Surgeon General highlights need for opioid addiction treatment

The U.S. Surgeon General visited the Twin Cities to meet with people who have battled opioid addictions.

Among them is Mike Heuerman, a guy who seemed to have it all. He was a star football player at Notre Dame, but injuries took it all away.

“After my junior year, I had three hip surgeries and two core surgeries,” said Heuerman. “Over the course of the next three years, I went into a very dark place and became heavily dependent and addicted to opiates.”

Eighteen months ago, his addiction led him to the Hazelden-Betty Ford Foundation. He’s never looked back.

“And since then it’s changed my life and saved my life and given me my life back,” said Heuerman. 

For far too many, it’s taken their life. The Minnesota Department of Health reports 422 deaths for opioid overdoses in 2017. That’s a seven percent increase from the year before. Public health officials know they can’t begin reducing those numbers until they create better treatment programs and better access. That’s exactly why Surgeon General Jerome Adams met with those in recovery at Hazelden.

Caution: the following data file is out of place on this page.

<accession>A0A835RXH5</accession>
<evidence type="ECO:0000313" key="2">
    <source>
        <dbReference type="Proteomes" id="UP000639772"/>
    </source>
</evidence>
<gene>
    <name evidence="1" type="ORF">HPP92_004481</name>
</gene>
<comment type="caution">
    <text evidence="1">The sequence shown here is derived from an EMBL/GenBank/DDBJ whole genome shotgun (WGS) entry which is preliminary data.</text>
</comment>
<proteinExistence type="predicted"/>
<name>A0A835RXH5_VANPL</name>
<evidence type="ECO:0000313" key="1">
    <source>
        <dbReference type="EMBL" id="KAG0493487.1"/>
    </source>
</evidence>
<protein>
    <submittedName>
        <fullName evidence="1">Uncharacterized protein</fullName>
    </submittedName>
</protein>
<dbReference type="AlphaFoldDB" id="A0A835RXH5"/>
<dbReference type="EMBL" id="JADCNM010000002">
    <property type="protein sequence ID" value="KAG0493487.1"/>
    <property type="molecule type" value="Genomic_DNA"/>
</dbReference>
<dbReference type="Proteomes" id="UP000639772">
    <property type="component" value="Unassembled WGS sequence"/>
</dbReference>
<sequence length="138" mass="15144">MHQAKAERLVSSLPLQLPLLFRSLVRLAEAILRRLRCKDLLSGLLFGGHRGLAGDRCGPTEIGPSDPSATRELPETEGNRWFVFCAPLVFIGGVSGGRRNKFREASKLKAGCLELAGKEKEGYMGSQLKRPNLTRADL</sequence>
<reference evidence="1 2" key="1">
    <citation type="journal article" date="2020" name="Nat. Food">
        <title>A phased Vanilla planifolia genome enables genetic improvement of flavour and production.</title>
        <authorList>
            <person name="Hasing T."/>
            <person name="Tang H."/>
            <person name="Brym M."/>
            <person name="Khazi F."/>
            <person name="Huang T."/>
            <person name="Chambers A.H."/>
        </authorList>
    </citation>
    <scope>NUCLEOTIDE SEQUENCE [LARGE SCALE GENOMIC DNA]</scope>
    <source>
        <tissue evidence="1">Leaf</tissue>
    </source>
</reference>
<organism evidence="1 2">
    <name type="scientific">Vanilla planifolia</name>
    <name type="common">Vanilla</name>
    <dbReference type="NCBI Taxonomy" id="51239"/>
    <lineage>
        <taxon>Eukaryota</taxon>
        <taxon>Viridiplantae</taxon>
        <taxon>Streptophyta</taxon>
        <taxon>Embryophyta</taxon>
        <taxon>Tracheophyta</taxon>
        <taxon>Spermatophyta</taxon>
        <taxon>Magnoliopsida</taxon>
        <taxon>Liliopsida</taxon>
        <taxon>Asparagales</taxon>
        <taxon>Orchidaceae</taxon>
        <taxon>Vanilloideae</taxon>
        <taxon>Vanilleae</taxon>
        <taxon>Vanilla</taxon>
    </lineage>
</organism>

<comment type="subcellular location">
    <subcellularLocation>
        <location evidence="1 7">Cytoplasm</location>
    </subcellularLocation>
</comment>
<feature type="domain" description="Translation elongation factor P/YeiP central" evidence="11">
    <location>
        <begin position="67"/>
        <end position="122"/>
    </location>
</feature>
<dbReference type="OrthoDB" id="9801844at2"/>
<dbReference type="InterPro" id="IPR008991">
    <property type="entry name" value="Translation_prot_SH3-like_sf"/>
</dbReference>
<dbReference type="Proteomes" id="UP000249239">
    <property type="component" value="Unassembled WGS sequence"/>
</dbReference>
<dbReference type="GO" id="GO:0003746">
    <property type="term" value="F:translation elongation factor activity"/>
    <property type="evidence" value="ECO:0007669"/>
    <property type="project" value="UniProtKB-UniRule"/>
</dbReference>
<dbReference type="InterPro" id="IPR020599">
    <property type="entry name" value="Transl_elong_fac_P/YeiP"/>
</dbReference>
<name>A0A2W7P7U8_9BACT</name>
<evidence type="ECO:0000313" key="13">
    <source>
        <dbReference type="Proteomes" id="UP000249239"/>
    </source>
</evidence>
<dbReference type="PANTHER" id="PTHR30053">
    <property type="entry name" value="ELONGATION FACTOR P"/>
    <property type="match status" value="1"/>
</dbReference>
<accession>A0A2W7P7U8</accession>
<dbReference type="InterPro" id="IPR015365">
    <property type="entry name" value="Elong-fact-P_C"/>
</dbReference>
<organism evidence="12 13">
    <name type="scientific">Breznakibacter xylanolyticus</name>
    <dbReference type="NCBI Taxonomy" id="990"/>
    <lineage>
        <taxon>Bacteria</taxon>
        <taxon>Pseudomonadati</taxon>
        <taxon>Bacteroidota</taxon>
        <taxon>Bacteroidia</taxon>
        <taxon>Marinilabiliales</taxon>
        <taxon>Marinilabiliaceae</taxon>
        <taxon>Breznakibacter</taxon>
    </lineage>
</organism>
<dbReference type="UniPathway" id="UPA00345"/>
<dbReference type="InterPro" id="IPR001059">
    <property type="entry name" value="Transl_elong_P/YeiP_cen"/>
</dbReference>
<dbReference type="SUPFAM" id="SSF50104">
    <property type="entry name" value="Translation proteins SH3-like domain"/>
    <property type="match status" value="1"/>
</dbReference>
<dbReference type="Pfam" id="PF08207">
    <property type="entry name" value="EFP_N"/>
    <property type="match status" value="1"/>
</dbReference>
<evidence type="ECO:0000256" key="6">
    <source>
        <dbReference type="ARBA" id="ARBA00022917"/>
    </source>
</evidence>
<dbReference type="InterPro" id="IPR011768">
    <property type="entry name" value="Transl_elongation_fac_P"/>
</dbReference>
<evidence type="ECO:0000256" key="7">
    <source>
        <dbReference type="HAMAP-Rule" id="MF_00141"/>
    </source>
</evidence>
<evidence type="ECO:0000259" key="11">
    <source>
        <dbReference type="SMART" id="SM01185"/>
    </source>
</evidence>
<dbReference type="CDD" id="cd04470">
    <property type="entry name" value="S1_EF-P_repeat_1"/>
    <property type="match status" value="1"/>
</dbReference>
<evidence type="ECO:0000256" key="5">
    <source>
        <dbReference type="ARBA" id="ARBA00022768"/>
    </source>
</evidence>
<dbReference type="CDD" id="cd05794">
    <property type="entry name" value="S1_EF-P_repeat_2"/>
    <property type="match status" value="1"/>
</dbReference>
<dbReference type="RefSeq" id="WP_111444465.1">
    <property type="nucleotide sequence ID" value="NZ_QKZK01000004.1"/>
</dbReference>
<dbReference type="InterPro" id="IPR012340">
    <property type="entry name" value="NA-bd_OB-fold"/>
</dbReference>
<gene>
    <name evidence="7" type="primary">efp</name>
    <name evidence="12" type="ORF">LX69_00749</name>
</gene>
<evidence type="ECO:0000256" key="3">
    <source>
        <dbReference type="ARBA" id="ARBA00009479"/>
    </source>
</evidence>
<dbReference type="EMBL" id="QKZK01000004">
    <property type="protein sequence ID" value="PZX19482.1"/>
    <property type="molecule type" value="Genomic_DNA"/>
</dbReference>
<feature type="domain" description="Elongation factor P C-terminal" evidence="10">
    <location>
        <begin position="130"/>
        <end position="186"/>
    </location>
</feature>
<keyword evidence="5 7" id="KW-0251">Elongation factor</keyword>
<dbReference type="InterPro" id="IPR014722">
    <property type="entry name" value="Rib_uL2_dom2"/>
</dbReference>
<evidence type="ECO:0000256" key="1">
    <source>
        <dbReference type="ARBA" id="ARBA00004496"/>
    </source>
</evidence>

“The more that we can understand the different pathways people take to substance abuse disorder, the more we can tailor programs so that folks can recover,” said Adams.  

Between inpatient and outpatient care, Hazelden treated well over a thousand people in Minnesota last year for opioid use disorder.

The Hazelden-Betty Ford Foundation says about 30 percent of the patients admitted to its residential treatment programs last year had opioid use disorder. Alcohol is still the number one substance abuse issue with their patients. Marijuana is next, then followed by opioid use.

Foundation officials say the number people seeking opioid treatment has been fairly consistent in recent years, but it’s still three to four times higher than it was 10 to 20 years ago.